The third-grader who attended school with the dark-haired girl recalled chasing her at recess and having dance contests with her in the schoolyard — mostly break-dancing, he said. He bought the stuffed animal, a toy nearly as tall as himself, to leave by Christina's casket because she loved animals, but there was no room.

Instead, his mother said he would take it to school and leave it at a growing memorial there.

"This was kind of a closure for him. He was in the car coming here saying he was feeling sad about it," said Leshan Mitchell, as she and her son left the service. "He said, 'Mom, I'm feeling really sad now' and I said, 'People who didn't know her are feeling sad, too, and it's OK to cry and it's OK to be angry."

Outside the church, mourners lined both sides of the street outside for more than a quarter-mile to show their support. Hundreds of motorcycle riders from all over stood guard. More than a dozen residents were dressed as angels and some mourners dressed in white placed candles alongside the road leading to the church.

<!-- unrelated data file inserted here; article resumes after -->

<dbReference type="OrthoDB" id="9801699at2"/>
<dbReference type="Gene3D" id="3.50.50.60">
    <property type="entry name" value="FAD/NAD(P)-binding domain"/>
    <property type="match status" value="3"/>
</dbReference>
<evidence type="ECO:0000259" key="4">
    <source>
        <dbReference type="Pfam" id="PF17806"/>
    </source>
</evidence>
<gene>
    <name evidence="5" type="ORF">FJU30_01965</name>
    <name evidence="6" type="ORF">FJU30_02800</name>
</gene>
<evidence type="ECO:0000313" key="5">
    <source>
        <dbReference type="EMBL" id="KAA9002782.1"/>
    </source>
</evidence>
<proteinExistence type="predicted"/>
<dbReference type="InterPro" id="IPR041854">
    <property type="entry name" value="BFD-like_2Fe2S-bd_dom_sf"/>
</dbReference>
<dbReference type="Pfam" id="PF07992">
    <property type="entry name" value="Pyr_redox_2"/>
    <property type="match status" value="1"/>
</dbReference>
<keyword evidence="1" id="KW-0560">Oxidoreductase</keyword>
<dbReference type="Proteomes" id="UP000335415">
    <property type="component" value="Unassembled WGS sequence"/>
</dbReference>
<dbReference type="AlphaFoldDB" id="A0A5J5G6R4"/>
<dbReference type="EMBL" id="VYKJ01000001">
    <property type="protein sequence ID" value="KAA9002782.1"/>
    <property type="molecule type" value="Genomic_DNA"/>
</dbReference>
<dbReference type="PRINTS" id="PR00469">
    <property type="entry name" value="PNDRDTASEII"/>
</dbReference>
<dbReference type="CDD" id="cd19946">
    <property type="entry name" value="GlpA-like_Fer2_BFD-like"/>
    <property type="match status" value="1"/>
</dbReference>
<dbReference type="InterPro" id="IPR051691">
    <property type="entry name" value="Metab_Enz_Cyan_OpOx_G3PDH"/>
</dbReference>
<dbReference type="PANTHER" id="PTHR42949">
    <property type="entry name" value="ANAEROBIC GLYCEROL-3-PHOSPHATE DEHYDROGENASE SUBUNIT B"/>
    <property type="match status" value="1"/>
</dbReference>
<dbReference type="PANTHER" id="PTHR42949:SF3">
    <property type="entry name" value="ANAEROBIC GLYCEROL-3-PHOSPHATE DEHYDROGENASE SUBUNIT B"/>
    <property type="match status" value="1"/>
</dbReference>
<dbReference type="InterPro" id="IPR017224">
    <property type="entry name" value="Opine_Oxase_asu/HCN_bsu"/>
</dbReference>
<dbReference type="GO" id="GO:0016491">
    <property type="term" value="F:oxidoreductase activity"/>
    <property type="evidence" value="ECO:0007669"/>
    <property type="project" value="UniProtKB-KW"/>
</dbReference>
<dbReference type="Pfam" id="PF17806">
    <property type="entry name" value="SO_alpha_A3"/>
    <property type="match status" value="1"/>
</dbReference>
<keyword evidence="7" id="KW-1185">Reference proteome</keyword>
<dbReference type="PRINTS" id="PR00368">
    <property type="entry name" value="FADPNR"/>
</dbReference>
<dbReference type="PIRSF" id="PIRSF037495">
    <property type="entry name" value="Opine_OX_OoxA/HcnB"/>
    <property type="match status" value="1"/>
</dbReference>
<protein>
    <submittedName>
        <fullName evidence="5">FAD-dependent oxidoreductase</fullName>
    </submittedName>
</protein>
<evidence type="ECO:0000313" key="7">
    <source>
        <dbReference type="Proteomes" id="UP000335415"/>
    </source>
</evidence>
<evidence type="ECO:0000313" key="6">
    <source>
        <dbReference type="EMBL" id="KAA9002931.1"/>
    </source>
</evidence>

As Christina's family grieved, new developments emerged in the case when a man walking his dog found a black bag containing ammunition that authorities believe was discarded by the suspected gunman, 22-year-old Jared Loughner.

Before the service, Christina's family and closest friends gathered under the enormous the American flag recovered from Ground Zero and paused for a moment of silence, holding hands and crying. White-gloved state troopers escorted family and dignitaries into the church as a choir sang hymns.